Friday, June 18, 2010


One of my all-time favorite summer wines is Vermentino. Of Spanish origins, the grape thrives along the hot, dry Italian coastline. Its most famous expression most likely is the Sardinian one, but the grape has long been well-established in Liguria and has recently been getting a lot of attention in southern Tuscany. I love it because it is one of those wines that are capable of transporting you; it actually evokes summer in a glass for me. Crisp, refreshing, green, herbal and salty, it is the perfect match to seafood.
For last night’s wine club we looked at 10 examples from the three regions mentioned above. Though for me benchmark vermentinos are young, fresh, and brightly acidic, my eyes were opened to older vermentino a couple of years ago in New York. I was in an Italian restaurant and I spotted a 1997 vermentino on the by-the-glass list. I spoke with the sommelier about it and he told me they had come across a forgotten case of it, and believing it to be bad, opened it up just to check. It was a revelation for them which surprised me as well. Still very much alive, it had wonderful honey, nutty aromas and flavors, and a still-present acidity. While we didn’t go as far back as 1997 last night, our vintages did range from 2009 to 2003.
Generally speaking the Sardinian and Tuscan versions were the most powerful, while the Ligurian examples, though still boasting impressive 13% and more alcohol levels, felt much lighter and more refreshing on the palate, and they were the most popular ones of the evening. The crowd favorite was our very first wine, which was also the least expensive. (Though with 10 wines, perhaps it was just the one everyone remembered best!) A Colli di Luni from Liguria, at just 7.50 euros it clearly presented the best value, although they were all well-priced with the most expensive wine coming in at 20 euros. The mainland wines tasted the most of the sea, while the Sardinian wines were more obviously fruity, with favors of green melon and golden apple. The older examples showed beautifully. The 2003 had an extremely long finish with lovely honeyed flavors while the 2006 was surprising in that it still tasted so fresh, much more so in fact than some of the 2008s. The 2006 was a fascinating wine that had powerful aromas of seaweed, tidepool, but also honey, golden apple, and a long, long finish that tasted distinctively of apricot. It may sound like a strange combination, but it worked wonderfully. Surprisingly, the least favorites of the evening were the wines from famous Super Tuscan houses: the Tenuta Guado al Tasso and Grattamacco. While still great wines, there was some stiff competition last night, and they were edged out.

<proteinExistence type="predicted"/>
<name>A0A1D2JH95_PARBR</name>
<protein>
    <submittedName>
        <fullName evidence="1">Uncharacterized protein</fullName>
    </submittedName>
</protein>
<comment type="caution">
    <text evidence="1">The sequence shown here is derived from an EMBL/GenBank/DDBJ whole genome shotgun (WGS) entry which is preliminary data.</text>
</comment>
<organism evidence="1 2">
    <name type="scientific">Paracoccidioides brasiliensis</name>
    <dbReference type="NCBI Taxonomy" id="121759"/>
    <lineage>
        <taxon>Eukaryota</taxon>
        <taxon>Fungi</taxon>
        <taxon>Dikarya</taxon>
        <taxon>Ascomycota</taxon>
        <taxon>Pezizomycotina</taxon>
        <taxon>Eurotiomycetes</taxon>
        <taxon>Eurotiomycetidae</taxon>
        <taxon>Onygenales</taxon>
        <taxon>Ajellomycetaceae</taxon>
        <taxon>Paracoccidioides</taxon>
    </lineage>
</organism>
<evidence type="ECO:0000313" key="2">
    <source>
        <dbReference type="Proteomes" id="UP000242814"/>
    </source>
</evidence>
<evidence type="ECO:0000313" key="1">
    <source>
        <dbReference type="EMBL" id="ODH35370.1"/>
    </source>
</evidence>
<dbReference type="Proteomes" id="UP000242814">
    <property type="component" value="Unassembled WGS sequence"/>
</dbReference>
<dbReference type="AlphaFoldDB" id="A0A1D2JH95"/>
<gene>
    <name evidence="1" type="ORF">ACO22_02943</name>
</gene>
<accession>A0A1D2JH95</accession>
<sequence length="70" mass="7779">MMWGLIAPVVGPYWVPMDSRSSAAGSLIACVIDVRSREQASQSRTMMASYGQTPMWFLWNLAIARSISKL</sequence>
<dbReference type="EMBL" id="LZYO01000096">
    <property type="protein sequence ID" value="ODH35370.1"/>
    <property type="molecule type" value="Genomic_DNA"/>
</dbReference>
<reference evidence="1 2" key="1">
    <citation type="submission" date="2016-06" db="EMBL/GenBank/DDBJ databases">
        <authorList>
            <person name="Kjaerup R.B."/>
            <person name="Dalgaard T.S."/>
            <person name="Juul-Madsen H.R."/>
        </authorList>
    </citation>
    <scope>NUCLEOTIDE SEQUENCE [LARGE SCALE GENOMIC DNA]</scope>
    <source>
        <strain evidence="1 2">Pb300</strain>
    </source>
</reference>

Vermentino is not just a seafood wine; it is also a perfect match for pesto, another great example of, “what grows together, goes together”. Liguria is famous for their basil and the pesto that is made from it, and the local vermentino (and clone pigato, though local growers strongly disagree that they are indeed the same grape) has the powerful green and herbal aromas to stand up to such a strongly-flavored dish. Young, fresh cheeses are a great idea as well; last night I enjoyed the last of the wine with some fresh robiola that I had in the fridge. I could go on and on! In short, it is a great food wine. So happy summer and here’s to vermentino!

The lineup:
1. Colli di Luni Vermentino 2009 Lunae
2. Colli del Limbara Ruinas 2009 Depperu
3. Vermentino di Gallura Monteoro 2009 Sella & Mosca
4. Vermentino Bolgheri 2008 Tenuta Guado al Tasso
5. Vermentino Bolgheri 2008 Grattamacco
6. Colli di Luni Vermentino Cavagnino 2007
7. Colli di Luni Vermentino 2007 Giacomelli
8. Vermentino di Gallura Arakena 2006 Cantina del Vermentino
9. Riviera Ligure di Ponente Vermentino 2005 Lupi
10. Candia dei Colli Apuani Vigneto Candia Alto 2003 Cima Aurelio

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